Even with my limited budget and NHS offers there was still a wide range of things I could try, CBT, physiotherapy, mindfulness, acupuncture, looking at my nutrition, exercise, massage, but it was difficult to know where to start. In the end I started by looking at what I could get for free, for obvious reasons, before working out what I would need to fund myself. I asked my rheumatologist if there were any trials I could participate in and this is where I accessed my CBT, and I got it very quickly. I asked my occupational health department what they could offer and from this I managed to access Occupational Therapy and Physiotherapy. I then asked around my friends and family via social media if they know anybody that offered complementary services and from this I managed to get acupuncture and nutrition very cheap. And finally I looked at what I could teach myself and from this I developed my own exercise programme in collaboration with my free physiotherapy and taught myself mindfulness with the aid of a cheap phone app. I’m currently exploring massage through a local college which offers an hour long full body massage for £18!

However, even with all of these wonderful services at my disposal I was careful not to jump in and try them all at once. I staggered my trials of each treatment by a few weeks and kept a symptom diary to monitor the impact on my symptoms. Had I started them all at once, I wouldn’t have known what was helping and what wasn’t. By staggering my approach I managed to ascertain what worked well and what didn’t and as a result I have almost completed a course of CBT, have a manageable exercise program, have made permanent changes to my diet, made permanent changes to my work environment, and most importantly I feel a whole load better.

So I guess the trick to finding a treatment that works for you is to think about what type of person you are and what type of treatment you can commit to. Can you commit to doing your own physiotherapy everyday? Will you be honest and open enough for CBT? Do you mind taking medication? Do you have a needle phobia? What is available? What can I afford? Once you have answered these questions you can then start looking at ways to access the treatment and use them to hopefully, one day, thrive with fibromyalgia.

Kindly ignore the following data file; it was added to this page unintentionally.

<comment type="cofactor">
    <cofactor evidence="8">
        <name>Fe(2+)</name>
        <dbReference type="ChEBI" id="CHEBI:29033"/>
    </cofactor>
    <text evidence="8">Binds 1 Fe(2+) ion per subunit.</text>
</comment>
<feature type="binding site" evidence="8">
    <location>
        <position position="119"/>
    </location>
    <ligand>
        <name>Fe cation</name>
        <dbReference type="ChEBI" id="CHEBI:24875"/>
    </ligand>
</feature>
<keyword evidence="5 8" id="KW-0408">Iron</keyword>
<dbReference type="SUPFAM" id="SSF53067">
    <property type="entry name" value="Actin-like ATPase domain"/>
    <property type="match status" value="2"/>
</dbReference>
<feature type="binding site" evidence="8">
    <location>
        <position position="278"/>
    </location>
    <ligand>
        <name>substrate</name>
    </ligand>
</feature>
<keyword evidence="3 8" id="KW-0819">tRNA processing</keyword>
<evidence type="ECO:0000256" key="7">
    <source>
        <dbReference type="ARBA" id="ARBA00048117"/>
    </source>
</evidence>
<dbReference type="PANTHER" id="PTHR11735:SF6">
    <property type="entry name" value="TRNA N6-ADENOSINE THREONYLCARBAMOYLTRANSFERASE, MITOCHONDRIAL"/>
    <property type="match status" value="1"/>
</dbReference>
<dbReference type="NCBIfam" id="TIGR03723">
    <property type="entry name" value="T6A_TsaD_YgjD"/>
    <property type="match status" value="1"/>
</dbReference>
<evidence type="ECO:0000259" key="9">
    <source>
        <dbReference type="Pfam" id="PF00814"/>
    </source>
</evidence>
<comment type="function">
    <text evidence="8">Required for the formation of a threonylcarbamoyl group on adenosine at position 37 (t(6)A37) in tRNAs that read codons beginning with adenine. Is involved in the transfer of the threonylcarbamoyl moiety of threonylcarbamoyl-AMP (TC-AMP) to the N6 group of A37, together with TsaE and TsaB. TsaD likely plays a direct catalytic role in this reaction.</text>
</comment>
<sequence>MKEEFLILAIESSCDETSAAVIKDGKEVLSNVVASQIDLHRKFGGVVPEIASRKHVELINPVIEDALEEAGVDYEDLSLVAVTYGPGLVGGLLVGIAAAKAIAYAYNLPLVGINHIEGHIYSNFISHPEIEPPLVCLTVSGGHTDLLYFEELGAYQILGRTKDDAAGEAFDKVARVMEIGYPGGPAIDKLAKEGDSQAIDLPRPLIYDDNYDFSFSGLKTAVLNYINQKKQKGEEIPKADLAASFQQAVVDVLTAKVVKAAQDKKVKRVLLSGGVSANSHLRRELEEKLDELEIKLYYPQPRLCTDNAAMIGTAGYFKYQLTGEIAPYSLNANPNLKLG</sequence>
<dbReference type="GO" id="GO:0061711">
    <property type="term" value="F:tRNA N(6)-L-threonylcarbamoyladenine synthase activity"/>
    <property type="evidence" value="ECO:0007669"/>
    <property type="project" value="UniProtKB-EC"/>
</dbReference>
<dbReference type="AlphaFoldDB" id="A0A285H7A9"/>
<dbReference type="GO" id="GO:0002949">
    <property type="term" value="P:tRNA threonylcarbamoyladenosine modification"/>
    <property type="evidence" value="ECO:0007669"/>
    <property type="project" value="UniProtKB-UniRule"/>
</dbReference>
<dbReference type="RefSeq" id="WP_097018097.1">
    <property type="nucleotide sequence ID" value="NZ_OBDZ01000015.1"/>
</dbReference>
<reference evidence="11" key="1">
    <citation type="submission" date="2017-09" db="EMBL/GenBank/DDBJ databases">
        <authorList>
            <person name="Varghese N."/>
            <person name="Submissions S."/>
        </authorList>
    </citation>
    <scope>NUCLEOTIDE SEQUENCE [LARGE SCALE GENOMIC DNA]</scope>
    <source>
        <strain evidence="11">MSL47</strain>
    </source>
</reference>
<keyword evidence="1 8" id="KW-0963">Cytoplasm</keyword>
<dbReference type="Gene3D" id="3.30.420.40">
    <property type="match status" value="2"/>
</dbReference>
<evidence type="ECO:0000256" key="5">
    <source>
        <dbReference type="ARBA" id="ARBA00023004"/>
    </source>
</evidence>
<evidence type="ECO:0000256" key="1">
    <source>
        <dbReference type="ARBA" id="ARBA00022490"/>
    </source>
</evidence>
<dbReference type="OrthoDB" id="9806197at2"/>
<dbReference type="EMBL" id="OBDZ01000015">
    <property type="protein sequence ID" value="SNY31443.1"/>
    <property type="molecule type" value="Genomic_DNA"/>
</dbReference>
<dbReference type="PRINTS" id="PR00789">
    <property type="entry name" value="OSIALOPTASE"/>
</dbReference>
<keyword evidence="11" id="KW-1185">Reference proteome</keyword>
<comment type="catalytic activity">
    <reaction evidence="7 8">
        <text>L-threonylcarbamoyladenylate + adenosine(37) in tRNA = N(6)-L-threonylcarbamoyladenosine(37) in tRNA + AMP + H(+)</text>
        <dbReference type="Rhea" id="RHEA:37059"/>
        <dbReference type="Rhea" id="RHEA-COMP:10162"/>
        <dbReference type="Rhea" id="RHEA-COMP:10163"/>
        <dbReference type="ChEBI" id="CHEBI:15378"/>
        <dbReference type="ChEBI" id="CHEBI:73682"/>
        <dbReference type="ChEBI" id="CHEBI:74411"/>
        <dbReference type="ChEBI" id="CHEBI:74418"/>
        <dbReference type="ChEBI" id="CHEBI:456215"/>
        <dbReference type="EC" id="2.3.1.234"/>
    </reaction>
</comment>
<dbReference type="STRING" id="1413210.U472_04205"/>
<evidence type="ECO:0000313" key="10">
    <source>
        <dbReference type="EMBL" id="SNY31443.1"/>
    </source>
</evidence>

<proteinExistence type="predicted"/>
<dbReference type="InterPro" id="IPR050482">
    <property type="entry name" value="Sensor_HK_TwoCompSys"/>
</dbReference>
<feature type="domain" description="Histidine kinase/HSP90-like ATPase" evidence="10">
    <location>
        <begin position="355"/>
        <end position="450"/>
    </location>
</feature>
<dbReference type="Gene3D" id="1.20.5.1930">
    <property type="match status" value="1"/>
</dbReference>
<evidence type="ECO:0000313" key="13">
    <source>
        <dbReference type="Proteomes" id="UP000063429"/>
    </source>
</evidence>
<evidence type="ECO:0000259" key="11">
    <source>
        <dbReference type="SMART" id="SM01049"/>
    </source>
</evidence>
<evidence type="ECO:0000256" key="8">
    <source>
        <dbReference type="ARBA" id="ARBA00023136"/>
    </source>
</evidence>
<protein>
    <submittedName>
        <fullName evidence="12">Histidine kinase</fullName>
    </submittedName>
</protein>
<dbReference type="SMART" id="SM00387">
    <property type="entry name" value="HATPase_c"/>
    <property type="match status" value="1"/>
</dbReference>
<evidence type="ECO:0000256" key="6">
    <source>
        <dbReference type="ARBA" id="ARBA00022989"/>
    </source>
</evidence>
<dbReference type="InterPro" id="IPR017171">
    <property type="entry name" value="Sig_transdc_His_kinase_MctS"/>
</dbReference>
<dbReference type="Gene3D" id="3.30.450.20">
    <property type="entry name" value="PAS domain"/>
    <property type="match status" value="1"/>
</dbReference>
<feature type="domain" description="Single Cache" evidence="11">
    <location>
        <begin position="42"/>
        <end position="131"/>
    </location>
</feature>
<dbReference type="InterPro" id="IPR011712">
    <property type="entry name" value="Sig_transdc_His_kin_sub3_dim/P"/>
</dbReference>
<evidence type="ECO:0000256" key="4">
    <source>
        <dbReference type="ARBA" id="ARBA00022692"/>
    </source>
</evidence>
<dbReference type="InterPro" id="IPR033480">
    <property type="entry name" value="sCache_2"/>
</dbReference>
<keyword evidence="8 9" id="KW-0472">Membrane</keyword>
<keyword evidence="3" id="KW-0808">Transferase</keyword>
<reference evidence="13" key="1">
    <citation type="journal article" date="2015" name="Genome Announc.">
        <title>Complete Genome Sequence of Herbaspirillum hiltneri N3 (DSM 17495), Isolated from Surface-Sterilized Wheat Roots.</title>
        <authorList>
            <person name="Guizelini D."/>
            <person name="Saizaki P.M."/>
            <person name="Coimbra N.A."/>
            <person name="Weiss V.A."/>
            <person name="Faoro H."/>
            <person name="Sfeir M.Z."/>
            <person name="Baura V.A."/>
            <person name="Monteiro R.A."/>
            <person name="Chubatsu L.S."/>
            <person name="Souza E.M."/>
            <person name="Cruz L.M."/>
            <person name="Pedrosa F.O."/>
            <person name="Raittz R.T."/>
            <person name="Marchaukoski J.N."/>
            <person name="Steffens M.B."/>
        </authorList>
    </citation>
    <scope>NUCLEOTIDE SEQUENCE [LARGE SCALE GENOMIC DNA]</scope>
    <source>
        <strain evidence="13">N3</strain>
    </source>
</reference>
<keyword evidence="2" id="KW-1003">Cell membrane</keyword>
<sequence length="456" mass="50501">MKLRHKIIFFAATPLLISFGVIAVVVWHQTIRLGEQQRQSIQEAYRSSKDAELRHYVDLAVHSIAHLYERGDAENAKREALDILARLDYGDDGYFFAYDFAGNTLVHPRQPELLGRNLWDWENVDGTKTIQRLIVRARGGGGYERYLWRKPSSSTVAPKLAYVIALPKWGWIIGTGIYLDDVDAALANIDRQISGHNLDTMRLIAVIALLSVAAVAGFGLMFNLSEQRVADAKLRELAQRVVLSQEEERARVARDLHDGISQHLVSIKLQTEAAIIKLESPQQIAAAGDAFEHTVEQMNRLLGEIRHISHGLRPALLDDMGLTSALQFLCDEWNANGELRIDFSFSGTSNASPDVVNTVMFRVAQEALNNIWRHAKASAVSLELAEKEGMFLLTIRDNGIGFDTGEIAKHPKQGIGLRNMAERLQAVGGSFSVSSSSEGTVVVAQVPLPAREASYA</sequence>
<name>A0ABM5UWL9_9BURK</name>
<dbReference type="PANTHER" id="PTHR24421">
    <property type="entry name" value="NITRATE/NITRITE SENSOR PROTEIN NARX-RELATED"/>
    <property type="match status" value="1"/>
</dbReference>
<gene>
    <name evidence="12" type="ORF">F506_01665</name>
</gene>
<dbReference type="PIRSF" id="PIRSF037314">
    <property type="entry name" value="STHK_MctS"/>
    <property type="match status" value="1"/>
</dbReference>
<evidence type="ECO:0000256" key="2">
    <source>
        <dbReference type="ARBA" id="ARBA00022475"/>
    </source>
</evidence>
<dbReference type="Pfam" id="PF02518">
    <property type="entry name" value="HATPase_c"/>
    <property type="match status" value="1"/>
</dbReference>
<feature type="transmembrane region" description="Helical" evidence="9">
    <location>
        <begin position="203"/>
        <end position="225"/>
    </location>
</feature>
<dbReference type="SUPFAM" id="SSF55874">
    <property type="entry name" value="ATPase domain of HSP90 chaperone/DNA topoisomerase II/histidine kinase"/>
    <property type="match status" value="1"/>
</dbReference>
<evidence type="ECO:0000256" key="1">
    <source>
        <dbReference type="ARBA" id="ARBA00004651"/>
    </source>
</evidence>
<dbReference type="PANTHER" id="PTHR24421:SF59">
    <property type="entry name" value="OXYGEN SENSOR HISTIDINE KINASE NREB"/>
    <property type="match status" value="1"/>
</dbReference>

Recipe – Gluten and Dairy Free Yorkshire Pudding

The quest for a yorkshire pudding I can eat is over! I have finally perfected my gluten and dairy free yorkie, and isn’t it a thing of beauty??!

It took my some time to get this right but now that I have I am delighted to share it with you all!

Gluten and Dairy Free Yorkshire Puddings

Ingredients – makes 10 muffin sized yorkies

  • 120g gluten free plain flour
  • 2 eggs
  • 175mls rice milk
  • Olive oil to cook


  1. Place the eggs and flour into a bowl and whisk together until well combined
  2. Slowly add the milk to the flour and egg mix, whisking together until well combined, ensuring there are no lumps, between each addition
  3. Add a pinch of salt and leave to rest for at least an hour
  4. Place about half a teaspoon of olive oil into each hole of a muffin tin, and place into a hot oven of at least Gas Mark 6/ 200 degrees until hot but not smoking (about 5 minutes)
  5. When the oil is good and hot take the tin out of the oven, and pour the batter evenly into the holes of the muffin tin before the oil cools down. Replace into the oven and try not to opewn the door while they are cooking.
  6. Cook for 20 minutes. or until golden and crispy.

Enjoy with your favourite roast dinner and gluten free gravy!

Hope you enjoy this recipe as much as I do and it helps those who have missed yorkies as a result of a gluten or dairy free diet to become reunited with this neseccary part of any British sunday roast!

As ever, feel free to coment in the section below, or come and say hello over on Facebook, Twitter and Instagram!


Sleep Hygiene

The Fibromyalgia Sleep Chronicles #9 – To nap or not to nap?

That is the question! Now, around the time and just before my diagnosis, I was napping, A LOT, and back then I could, I wasn’t working the kids were at school, and it allowed me to escape my pain. However, my sleep at nighttime was completely and utterly screwed. I would spend hours and hours just lying there awake, in pain, and not getting any better, and my fibromyalgia was running a muck!